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The China-funded Lotus Tower in central Colombo, Sri Lanka. Real estate projects around the city have been linked to China's Belt and Road Initiative.


In Western capitals, critics have raised consternation at the sight of Beijing dispatching a half-trillion dollars to countries that have signed up for its Belt and Road Initiative, accusing China of offering immense loans for the construction of questionable projects in countries that will struggle to pay them back. It is, they charge, “debt-trap diplomacy.”

But in China’s capital this week, the arrival of leaders from 37 of those countries for a three-day Belt and Road summit sent a very different message: Beijing has made itself home to a new private-members club and they want in, seduced by the prospect of better access to Chinese financing and technical expertise in building bridges, high-speed rail and deep-sea ports.

The fact that it’s a club led by Beijing, rather than by Washington, underscores how rapidly China’s global standing is shifting, as parts of the international community look to Chinese President Xi Jinping for investment, ideas and, in some quarters, leadership.

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Belt and Road “is considered as the new engine of global economic growth,” Cambodia’s strongman leader Hun Sen told Chinese state media.

Egyptian President Abdel Fattah el-Sisi this week called Belt and Road complementary to his country’s development ambitions.

Even Christine Lagarde, the chief of the International Monetary Fund, also in Beijing for the summit, said this week that China’s Belt and Road spending on infrastructure “is certainly welcome. And we as an institution have certainly encouraged that.”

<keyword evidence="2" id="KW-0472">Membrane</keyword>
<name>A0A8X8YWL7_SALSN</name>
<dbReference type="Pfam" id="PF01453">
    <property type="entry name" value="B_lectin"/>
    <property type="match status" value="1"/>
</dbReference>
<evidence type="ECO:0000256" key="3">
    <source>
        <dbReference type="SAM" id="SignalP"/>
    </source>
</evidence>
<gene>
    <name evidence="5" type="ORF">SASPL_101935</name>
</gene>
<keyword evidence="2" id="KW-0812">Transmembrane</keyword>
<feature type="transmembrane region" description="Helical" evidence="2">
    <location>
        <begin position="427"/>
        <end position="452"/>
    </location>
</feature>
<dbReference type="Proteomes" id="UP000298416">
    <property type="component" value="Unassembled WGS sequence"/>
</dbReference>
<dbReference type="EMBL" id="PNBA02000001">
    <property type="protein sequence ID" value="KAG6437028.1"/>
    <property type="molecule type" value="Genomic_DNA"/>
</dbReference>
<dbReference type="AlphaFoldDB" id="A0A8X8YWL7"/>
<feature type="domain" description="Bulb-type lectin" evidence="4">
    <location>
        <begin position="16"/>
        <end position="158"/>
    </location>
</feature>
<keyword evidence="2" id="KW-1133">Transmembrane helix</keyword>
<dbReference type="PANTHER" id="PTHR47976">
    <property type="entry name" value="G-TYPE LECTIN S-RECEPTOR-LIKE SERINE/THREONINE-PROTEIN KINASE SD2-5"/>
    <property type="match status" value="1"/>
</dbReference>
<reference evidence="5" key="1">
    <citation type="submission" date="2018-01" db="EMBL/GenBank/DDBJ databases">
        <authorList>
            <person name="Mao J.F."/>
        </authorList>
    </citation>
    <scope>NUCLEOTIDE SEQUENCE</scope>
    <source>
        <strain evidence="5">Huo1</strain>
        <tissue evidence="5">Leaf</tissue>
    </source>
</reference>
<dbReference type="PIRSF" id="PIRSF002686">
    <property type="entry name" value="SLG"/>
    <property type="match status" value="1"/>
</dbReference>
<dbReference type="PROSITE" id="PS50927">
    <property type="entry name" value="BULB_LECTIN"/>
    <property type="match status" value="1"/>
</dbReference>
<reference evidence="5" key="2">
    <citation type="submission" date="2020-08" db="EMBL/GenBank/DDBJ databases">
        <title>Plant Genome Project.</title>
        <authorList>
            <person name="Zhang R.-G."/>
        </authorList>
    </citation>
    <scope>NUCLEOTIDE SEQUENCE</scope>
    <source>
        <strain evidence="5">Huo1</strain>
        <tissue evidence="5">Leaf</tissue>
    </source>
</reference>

Others on the guest list for the three-day summit in Beijing include Russian President Vladimir Putin, Italian Prime Minister Giuseppe Conte, Pakistani Prime Minister Imran Khan and Aung San Suu Kyi, the de facto leader of Myanmar.

The globe-spanning, heavy-spending Belt and Road Initiative defies easy description, not least because it has been a forum for grand but unclear pronouncements.

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On the opening day of the second Belt and Road summit Thursday, Yi Gang, governor of the People’s Bank of China, said his country is interested in “shared benefit through discussion and collaboration.”

State media have produced reports studded with big numbers and complicated maps overlaid with new routes for the transport of goods. The initiative now reaches 4.4 billion people, China says.

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Its expansion hasn’t been without setbacks. Worries that China will use unpaid debt to gain economic and political sway have prompted questions about partnership with Beijing. Officials in Sierra Leone, Pakistan, Nepal, Malaysia and Sri Lanka have all cancelled some Chinese-backed projects.

But many of those countries are still keen to remain close to China – and Belt and Road skeptics, it seems, have been outnumbered by converts. The United States, Canada and others have yet to sign up. But in recent months, China has extended its initiative into the heart of Europe, with Italy, Luxembourg and Switzerland each signing on. Italy is the first G7 country to join. Nearly a fifth of Fortune 500 companies have sent representatives to the summit.